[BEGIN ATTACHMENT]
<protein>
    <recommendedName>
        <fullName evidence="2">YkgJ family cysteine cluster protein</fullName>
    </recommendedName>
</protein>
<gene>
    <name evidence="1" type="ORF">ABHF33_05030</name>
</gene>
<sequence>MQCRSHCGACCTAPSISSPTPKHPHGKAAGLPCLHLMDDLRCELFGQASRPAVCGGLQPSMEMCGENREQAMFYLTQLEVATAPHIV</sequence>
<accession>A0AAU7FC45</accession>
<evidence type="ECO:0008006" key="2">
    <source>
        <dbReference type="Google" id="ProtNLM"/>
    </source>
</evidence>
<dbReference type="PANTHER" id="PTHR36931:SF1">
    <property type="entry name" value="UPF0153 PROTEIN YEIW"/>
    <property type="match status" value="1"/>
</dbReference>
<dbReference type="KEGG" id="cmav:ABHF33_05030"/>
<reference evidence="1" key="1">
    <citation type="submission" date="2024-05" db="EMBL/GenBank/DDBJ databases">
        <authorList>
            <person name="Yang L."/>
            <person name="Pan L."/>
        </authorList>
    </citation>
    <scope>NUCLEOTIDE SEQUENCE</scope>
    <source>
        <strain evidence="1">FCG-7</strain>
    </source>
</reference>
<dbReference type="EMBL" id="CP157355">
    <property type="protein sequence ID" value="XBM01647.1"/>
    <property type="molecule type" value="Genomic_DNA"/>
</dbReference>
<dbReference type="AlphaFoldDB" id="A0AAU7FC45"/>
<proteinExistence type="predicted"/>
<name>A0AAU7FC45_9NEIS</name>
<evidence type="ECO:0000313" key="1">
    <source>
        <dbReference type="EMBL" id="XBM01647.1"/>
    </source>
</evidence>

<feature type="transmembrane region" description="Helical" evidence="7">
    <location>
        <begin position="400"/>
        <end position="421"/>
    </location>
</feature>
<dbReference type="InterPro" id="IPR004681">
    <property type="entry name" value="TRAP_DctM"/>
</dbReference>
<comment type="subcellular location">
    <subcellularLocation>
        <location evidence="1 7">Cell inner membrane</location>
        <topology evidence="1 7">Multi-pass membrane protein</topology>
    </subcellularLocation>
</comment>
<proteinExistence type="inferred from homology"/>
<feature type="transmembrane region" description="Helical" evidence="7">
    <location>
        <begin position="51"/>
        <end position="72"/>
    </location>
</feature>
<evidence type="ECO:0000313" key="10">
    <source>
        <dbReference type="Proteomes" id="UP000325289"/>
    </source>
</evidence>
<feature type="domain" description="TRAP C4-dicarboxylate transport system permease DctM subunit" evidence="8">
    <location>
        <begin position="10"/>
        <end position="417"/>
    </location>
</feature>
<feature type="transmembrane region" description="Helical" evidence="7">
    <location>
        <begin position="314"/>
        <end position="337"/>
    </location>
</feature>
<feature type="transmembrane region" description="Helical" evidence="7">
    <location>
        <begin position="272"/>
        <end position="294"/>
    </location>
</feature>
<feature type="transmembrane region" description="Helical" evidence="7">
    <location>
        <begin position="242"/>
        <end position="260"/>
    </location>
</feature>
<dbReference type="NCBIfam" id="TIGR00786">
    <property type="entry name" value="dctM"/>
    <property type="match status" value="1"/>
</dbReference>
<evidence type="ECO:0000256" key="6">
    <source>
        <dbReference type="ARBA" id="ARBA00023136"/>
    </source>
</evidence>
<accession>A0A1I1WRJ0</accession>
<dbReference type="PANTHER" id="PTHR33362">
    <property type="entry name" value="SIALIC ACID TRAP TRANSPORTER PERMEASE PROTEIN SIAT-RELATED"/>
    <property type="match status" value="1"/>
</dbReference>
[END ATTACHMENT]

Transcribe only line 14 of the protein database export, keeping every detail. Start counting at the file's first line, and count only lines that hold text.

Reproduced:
    </source>